In 1946 the estate was recommended by the new Ministry of Town and Country Planning as the site for housing staff of the Atomic Energy Research Establishment, which was being set up at Harwell to provide design data for the nuclear power project. The Ministry of Works (MoW), on behalf of the Ministry of Supply, organised the building of 140 semi-detached houses (70 with 4 bedrooms and 70 with 3 bedrooms). The target was to complete 20 houses by August 1947, and the full 140 houses by July 1948.The estimated costs were around £2000 for a 4-bed house and £1500 for a 3-bed.[5] Powers granted under wartime legislation were used to requisition the greater part of the estate and compel the owner to negotiate a sale.  The owner (then A W Hedges) was finally forced to negotiate in 1948, with the result that building work was virtually complete by the time the contract between Hedges and the Minister of Supply was signed.[6]

The houses were based on designs used elsewhere by the MoW for government housing estates.  A special concession was needed from the Ministry of Health for the 4-bed houses, which were larger than the current building regulations allowed. The houses were heated by early, rather temperamental, solid-fuel hot-air systems. At a time when wood for new houses was in short supply, there was an unusually large number of built-in cupboards. Most of the houses had brick-built garages.  The new estate was given an attractive low-density layout, with generous open spaces and only seven houses per acre.  Mature trees and shrubs remained from the old estate, and others were planted by George Jones, who had been the estate gardener under General Corkran.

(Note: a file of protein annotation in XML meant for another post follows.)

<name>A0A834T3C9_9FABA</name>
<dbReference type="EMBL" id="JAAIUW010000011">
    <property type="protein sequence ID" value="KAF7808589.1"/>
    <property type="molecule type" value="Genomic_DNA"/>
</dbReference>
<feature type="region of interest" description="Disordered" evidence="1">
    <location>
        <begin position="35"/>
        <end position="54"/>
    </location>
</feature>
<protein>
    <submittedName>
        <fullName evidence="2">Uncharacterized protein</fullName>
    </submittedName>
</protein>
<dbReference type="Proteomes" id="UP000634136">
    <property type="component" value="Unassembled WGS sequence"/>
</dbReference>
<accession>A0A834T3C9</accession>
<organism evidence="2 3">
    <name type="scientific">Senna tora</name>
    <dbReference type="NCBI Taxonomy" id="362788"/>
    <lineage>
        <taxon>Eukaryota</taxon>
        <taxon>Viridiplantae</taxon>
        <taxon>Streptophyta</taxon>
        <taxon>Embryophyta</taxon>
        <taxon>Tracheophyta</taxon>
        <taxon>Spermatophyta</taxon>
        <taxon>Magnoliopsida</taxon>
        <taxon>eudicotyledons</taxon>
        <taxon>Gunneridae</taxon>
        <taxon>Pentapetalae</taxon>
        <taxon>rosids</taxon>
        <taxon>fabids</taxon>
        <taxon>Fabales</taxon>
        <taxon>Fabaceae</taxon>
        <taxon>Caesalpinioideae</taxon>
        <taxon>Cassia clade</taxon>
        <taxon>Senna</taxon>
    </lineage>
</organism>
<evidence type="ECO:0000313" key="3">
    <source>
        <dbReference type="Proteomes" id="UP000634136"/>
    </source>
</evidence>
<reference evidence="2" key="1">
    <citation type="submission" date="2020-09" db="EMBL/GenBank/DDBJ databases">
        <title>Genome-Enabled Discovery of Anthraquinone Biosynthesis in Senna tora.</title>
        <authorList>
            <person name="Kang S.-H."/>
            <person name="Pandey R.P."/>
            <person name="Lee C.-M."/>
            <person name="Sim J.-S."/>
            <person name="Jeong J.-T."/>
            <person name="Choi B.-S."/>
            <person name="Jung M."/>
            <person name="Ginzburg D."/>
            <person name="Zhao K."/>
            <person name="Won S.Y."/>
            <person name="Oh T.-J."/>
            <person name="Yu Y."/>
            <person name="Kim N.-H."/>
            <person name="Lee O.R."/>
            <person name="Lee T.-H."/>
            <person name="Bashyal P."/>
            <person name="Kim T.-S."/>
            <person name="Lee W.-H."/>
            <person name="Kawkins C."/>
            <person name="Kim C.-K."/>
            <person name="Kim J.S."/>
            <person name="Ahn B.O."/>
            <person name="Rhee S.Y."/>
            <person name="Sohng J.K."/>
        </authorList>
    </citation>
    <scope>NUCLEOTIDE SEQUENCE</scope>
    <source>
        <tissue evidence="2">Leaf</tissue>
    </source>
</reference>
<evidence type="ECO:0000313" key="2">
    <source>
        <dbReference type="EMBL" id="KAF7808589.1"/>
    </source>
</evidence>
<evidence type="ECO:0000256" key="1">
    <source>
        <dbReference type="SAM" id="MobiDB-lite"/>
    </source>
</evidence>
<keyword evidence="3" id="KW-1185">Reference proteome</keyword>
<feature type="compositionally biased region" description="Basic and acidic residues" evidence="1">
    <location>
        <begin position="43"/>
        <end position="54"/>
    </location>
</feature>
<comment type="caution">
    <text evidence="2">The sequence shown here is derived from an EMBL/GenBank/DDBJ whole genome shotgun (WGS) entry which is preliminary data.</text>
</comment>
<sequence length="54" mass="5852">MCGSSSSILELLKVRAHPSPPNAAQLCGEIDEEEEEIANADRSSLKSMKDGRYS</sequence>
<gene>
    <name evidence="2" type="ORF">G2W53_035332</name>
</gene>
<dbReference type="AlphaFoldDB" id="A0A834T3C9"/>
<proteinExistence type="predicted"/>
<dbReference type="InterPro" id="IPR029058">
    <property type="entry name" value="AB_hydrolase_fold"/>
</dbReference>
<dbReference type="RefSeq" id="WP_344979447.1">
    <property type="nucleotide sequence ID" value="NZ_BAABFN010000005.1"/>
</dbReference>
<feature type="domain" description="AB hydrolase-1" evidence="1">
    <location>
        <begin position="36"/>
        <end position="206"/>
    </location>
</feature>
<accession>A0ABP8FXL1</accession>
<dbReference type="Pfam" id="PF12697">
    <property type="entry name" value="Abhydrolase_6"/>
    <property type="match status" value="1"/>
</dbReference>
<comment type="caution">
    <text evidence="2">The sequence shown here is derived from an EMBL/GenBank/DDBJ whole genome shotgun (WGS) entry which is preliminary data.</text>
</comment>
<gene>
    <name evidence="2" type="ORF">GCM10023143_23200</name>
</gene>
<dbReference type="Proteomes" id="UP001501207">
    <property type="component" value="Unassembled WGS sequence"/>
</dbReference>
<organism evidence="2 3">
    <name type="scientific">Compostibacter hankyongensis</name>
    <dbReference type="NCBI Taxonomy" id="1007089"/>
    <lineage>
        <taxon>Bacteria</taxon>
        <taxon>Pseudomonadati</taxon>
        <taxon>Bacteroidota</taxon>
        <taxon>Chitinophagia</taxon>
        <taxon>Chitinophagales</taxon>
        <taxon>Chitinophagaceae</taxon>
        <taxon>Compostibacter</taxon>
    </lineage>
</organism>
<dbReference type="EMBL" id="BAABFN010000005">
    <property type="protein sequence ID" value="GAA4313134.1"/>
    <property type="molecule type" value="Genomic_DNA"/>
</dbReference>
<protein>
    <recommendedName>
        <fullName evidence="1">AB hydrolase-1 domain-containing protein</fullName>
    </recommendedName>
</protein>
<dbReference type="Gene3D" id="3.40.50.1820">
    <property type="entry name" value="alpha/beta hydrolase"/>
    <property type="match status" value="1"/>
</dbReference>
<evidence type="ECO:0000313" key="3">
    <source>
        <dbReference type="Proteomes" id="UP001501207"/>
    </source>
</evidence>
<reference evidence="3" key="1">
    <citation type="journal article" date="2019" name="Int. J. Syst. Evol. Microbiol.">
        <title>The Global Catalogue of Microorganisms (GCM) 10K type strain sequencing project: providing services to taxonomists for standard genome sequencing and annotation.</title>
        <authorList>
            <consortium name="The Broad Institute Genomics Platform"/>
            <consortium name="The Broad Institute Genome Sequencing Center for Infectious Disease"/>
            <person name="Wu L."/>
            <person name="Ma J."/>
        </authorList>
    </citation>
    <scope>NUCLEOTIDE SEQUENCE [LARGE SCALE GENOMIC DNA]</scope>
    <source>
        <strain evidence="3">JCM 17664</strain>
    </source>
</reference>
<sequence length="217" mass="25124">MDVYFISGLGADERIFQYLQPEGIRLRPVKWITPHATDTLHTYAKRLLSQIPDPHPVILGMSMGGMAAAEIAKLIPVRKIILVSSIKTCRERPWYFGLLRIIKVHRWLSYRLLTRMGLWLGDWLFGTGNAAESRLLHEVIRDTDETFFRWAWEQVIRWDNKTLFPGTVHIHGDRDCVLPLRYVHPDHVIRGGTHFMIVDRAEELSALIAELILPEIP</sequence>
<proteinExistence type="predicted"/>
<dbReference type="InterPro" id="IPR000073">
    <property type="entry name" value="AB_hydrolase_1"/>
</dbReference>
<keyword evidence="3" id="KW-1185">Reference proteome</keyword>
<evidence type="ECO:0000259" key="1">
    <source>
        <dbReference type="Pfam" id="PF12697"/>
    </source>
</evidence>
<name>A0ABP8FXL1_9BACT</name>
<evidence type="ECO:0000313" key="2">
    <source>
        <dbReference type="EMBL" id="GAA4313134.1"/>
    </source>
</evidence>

'Spacious and leafy'_0.jpg © M Brod 2013

A spacious and leafy estate

The houses were allocated on the basis of attracting and retaining valuable staff.  Thus the occupants of some houses were of very senior grades, while others, less senior, had scarce skills or qualifications. A notorious occupant was Bruno Pontecorvo, the communist defector. Other estates were built elsewhere for junior and industrial staff. At first the houses were rented, but from the early 1960s the UK Atomic Energy Authority (successors to the Ministry of Supply) sold the freeholds to the tenants, and the houses became available on the open market.  The residents have retained a sense of community and have strongly resisted changes, such as infilling, which could spoil the appearance of the estate.

The manor house was used by a building contractor (Lavender McMillan) until December 1948. It then became increasingly neglected and vandalised, and a hazardous playground for children. During 1949 various attempts were made to find a use for it, but in June 1950 the Chief Inspector of Ancient Monuments advised that it should be demolished unless a user could be found. In September 1951 the Ministry of Supply accepted that the house was only fit for demolition. In July 1952 they informed the Friends of Abingdon civic society, which then led a campaign for preservation of the house, involving several public figures of the time.[7]  Unfortunately, the protection of buildings by ‘listing’ did not apply to government property, but Fitzharris appears on a list of government buildings which would otherwise have been protected.[8]  The decision to demolish the house was announced in Parliament on 2 December 1952, and demolition began in March 1953.[9]